“Too many young adults are not aware of the harmful and potentially deadly consequences of using this product. People are trading the misbelief of greater birth control reliability for an increased risk of contracting HIV, the virus that causes AIDS and other STD’s”. Kimberly Fidi, President of CondomDepot.com

Propylene Glycol – Propylene glycol is an organic alcohol that is often used as a skin conditioner. It can be found in numerous cosmetics, food, medicines, and lube to maintain moisture levels. Though the FDA has determined that the amount of propylene glycol that people are typically exposed to through medicine, food, and other sources is safe, it can cause skin irritations and rashes for some folks. If you know that you have sensitive skin, this is an ingredient you will want to avoid.

cosmetics with DEADEA – Last on our list is DEA which is one of many ethanolamine compounds. Like many of the ingredients on our list, it can be found in an exhaustive list of cosmetics, skin care and household cleansers in addition to lubricants. Ethanolamine compounds are used as emulsifiers – they keep ingredients from separating. The NIH, among several other research organizations, believe that Ethanolamine compounds may be linked to organ toxicity, liver cancer, and kidney tumors. While these reports (much like with parabens) have not been proven conclusive, we still feel that ethanolamine compounds (DEA, TEA & MEA) should be avoided.

As you can see from above, there are some intensely questionable ingredients used in some lubricants. In addition to ingredients, the osmolality of lubricant is incredibly important to consider as well. Hypo-osmotic lubricants add moisture to your cells, iso-osmotic lubricants have the same moisture levels as your skin cells and will not have an effect on the cells at all. Hyper-osmotic lubes are known to remove moisture from cells and can cause rashes, irritation, and epithelial shedding! The folks at Smitten Kitten in Minneapolis did an exhaustive research project regarding lube ingredients and osmolality that can be viewed here.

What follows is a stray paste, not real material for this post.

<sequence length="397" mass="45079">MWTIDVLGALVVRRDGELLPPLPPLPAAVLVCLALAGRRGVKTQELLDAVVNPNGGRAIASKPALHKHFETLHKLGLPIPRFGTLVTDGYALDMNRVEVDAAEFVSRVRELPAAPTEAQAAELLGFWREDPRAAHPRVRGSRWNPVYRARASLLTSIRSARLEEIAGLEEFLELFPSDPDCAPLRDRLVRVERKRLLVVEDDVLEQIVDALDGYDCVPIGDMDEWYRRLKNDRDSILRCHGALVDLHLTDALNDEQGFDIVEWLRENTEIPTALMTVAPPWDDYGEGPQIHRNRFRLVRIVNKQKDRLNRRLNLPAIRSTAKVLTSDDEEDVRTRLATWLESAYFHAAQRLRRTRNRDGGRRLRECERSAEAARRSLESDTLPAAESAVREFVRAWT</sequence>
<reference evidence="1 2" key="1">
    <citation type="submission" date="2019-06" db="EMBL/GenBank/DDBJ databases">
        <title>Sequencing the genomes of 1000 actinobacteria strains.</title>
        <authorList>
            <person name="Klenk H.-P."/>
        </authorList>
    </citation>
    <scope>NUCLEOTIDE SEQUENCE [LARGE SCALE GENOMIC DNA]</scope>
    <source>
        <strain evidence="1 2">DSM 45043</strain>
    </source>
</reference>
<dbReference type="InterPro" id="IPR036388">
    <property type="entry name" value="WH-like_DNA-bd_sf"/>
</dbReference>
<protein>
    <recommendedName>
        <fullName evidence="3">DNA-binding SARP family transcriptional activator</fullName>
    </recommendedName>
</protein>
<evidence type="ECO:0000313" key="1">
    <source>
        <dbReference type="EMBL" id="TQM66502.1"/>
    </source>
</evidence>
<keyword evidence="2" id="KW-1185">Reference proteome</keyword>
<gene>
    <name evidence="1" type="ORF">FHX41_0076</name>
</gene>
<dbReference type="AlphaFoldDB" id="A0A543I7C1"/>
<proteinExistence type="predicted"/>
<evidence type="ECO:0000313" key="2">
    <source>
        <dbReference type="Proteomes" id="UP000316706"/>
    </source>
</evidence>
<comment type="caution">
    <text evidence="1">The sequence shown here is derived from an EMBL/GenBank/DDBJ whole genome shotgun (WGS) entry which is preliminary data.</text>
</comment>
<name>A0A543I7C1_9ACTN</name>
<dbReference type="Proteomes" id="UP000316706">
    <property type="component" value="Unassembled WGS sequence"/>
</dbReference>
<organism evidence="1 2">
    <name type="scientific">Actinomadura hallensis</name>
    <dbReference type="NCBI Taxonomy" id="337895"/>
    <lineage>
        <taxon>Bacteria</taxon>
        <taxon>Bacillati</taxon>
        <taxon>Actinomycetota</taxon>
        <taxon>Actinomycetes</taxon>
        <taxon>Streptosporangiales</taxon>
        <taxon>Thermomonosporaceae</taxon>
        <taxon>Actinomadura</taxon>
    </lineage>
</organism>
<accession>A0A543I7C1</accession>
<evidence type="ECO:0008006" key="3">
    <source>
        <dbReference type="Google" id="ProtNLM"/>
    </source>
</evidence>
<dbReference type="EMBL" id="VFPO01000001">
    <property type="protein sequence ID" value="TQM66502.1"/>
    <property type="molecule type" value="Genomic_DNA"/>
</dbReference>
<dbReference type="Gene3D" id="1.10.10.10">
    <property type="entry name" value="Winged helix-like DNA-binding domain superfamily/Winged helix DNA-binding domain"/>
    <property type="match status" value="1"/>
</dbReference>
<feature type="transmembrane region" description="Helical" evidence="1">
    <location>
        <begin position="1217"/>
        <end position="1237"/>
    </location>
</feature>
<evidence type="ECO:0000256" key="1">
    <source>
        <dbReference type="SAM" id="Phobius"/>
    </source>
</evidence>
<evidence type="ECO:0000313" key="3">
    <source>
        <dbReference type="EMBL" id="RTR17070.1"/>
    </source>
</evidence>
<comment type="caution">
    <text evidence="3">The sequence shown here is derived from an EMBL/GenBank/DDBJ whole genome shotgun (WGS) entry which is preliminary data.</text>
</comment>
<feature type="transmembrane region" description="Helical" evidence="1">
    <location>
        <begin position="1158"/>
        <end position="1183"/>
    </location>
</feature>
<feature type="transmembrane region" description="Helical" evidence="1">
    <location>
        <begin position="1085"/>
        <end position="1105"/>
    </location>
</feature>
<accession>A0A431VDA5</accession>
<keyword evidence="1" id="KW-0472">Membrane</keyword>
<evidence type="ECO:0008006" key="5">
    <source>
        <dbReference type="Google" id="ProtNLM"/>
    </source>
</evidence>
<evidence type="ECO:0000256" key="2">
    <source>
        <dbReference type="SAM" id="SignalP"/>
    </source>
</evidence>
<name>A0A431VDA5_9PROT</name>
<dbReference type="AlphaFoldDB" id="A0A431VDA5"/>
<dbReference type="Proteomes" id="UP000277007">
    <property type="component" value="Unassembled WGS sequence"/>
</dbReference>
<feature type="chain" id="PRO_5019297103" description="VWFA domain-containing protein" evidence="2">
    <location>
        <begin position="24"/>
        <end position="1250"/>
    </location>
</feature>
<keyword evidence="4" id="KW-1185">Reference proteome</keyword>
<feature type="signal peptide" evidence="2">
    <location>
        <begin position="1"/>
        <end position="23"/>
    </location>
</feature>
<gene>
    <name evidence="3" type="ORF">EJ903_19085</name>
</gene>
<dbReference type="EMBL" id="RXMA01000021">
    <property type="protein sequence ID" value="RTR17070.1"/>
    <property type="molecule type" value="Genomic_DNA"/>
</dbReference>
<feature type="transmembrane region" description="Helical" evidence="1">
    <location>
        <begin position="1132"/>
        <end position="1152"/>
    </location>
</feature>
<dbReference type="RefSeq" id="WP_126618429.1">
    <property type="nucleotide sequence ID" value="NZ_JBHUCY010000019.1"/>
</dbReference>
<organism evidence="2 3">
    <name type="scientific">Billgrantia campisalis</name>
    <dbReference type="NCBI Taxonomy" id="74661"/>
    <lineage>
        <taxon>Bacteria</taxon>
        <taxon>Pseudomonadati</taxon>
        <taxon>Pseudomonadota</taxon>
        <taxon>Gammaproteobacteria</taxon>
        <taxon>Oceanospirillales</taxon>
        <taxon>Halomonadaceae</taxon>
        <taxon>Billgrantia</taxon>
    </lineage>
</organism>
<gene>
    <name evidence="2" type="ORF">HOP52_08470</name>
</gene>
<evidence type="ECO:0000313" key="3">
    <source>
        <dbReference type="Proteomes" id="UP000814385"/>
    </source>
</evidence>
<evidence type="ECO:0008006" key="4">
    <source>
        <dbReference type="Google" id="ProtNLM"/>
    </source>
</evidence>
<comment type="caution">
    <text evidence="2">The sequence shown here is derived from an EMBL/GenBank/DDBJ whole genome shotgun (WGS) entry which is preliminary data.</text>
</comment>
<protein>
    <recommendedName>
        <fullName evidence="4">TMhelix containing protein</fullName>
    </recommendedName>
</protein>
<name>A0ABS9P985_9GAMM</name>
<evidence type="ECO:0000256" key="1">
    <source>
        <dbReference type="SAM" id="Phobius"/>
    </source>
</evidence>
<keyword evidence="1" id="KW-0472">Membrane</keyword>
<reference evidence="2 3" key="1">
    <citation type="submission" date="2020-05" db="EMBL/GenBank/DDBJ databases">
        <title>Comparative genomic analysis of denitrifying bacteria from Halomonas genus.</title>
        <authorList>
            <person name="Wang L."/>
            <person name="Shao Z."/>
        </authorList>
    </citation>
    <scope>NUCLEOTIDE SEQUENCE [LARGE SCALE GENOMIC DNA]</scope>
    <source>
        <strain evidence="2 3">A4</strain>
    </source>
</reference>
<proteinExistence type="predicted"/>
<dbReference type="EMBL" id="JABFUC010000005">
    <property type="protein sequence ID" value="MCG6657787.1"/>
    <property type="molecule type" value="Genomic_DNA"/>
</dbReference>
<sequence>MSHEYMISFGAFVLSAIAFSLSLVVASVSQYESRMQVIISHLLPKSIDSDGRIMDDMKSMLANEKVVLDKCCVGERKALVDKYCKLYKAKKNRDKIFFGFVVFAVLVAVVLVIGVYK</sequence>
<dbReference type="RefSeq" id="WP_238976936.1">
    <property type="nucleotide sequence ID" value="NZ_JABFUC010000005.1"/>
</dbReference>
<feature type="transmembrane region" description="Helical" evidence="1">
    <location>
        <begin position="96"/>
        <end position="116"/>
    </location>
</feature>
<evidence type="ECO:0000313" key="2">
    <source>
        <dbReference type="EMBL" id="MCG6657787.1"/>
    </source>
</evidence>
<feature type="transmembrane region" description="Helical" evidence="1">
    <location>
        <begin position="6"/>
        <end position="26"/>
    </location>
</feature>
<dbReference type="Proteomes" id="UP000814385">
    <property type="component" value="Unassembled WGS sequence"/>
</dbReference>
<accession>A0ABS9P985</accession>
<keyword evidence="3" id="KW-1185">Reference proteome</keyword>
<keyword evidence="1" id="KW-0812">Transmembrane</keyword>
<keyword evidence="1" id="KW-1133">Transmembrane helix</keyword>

Secret Pleasures works with wonderful lube companies such as Sliquid, Southern Butter, Aloe Cadabra and others to ensure that the majority of lubricant that we carry is free of the above ingredients and is known to be hypo- or iso- osmotic. However, there are folks who, for various reasons, do choose to use lube in the hyper-osmotic range or that contains some of the ingredients listed above. This is a valid choice as well. This list isn’t meant to chastise or scare anyone – it is merely a guide so that you can make an informed decision and choose the lubricant that will be best for you and your body. As always, our educators are always happy to answer any questions you may have. Better yet, stop by the store and pick up a few sample packets of lube and try them out for yourself!

One Response to “What Materials Are Safe For My Body – The Lube Edition!”

  1. prkelli June 26, 2014 at 10:41 am #

    Reblogged this on redhotwithkelliscott.


Leave a Reply

Fill in your details below or click an icon to log in:

WordPress.com Logo

You are commenting using your WordPress.com account. Log Out /  Change )

Twitter picture

You are commenting using your Twitter account. Log Out /  Change )

Facebook photo

You are commenting using your Facebook account. Log Out /  Change )

Connecting to %s

Malin James

Erotica. Sex. Culture.

The Romance Evangelist

I live for the HFN/HEA and am decidedly pro-epilogue

Courtesan Press

Elegant Erotica & Romance For the Modern Woman

Make Sex Easy

Explore Your Sexuality - A healthy part of life.

Ashley's Blog

Explore Your Sexuality - A healthy part of life.

The Redhead Bedhead

Sex, Mental Health, & How None Of Us Are Broken

Hey Epiphora

Conquering the world one sex toy at a time

Frisky Feminist Press

Explore Your Sexuality - A healthy part of life.

%d bloggers like this: